Now that the NFL has unveiled all players who made it onto the list of the league’s top 100, as determined by ballots cast by some but not all players, players omitted from the list are sounding off.
Count Washington receiver DeSean Jackson among the disgruntled.
“They still count me out,” Jackson said on Twitter, via Dan Steinberg of the Washington Post. “What they thought I ain’t Still one of the SiCcest Wideouts In Tha Game?? Jus watch & See They ain’t Neva Love a Real one anyway My Family taken Care of 4 life & Ima continue 2 ball on they ass.”
It’s no surprise Jackson didn’t make the top 100 in the 2016 list. Last year, he missed seven games and finished with only 528 receiving yards. Given the voting process, which requires all players who vote to list off the top of their heads the top 20 players in the league, it’s no surprise that the top 20 (and, in turn, the top 100) will skew toward the “what have you done for me lately?” category.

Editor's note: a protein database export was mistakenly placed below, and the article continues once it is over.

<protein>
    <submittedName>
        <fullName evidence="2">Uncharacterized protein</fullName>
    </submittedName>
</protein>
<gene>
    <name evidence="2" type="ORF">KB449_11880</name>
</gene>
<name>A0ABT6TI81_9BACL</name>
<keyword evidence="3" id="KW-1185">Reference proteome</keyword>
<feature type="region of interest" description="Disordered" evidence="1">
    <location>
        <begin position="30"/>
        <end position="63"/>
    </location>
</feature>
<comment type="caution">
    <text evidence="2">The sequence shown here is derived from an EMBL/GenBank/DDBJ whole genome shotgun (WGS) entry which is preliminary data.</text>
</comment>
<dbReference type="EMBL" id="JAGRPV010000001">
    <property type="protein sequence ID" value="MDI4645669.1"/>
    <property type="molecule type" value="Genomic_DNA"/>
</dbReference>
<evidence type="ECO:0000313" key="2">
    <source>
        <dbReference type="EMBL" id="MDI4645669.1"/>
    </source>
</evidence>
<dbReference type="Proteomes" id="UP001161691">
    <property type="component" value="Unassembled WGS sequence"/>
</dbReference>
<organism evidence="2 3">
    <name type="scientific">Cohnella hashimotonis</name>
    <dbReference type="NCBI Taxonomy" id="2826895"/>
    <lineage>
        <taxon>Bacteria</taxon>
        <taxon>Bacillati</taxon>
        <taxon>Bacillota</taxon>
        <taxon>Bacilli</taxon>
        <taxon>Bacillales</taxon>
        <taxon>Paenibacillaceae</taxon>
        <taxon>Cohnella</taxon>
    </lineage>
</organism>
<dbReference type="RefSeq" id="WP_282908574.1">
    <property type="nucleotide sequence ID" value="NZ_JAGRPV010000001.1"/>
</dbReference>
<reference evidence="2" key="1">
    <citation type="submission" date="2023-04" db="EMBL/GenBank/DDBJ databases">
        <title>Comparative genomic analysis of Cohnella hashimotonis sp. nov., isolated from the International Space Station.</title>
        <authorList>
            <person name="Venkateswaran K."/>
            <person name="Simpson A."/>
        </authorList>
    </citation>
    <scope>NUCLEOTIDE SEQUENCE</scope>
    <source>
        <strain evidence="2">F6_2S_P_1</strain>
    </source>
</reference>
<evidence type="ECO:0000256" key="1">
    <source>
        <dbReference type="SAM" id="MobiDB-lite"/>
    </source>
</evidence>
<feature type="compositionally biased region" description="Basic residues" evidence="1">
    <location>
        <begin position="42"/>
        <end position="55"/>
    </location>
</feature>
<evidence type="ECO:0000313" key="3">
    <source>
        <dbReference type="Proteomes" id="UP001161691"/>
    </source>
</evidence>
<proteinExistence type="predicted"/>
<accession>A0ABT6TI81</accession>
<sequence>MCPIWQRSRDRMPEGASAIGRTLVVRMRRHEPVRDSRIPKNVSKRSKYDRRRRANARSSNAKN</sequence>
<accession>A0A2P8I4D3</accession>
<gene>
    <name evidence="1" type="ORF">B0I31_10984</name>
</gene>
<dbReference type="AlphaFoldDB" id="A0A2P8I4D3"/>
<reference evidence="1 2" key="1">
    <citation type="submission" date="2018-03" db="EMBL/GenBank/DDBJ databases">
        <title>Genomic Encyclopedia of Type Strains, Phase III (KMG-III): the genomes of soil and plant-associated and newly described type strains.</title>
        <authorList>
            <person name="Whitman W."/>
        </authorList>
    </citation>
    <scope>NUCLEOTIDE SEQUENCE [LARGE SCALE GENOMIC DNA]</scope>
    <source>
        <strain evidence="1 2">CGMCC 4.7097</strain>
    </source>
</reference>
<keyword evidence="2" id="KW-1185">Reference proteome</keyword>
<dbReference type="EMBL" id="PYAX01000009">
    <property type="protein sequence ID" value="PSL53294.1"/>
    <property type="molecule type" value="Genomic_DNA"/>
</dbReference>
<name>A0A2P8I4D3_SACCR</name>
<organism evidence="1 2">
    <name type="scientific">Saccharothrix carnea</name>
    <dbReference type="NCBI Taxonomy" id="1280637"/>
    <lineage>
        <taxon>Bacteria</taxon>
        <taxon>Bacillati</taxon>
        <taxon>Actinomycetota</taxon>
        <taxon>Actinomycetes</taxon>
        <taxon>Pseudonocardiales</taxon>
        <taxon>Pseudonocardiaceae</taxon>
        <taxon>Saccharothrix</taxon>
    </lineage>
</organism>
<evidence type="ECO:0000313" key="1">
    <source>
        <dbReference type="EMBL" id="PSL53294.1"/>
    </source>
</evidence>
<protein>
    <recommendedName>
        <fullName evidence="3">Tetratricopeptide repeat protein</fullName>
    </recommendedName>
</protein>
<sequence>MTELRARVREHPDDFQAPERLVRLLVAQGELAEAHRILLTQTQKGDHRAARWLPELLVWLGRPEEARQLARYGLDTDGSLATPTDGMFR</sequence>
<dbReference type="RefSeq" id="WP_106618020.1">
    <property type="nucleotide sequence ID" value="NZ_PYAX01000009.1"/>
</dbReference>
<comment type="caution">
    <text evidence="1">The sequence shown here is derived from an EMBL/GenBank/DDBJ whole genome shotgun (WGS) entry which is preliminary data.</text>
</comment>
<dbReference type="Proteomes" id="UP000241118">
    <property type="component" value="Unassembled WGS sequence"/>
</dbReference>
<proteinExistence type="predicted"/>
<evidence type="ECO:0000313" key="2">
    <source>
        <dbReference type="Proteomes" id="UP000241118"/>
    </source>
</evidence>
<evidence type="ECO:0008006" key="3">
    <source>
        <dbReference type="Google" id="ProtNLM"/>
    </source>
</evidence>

That’s why Colts quarterback Andrew Luck landed at No. 92. It’s why 2015 league MVP Cam Newton finished at No. 1.
It’s also why Jackson finished at No. 50 in 2015; he had 1,169 receiving yards in 2014, his first year with Washington.
So the list doesn’t reflect the best 100 players of the current year. It identifies the best 100 players of the prior season. And if the NFL were candid about what the list reflects — that it’s not a prediction of the best players for the year to come but a snapshot of the players that other players regarded as the best during the season that is over and done and gone and by most forgotten — an inherently meaningless list will have even less meaning.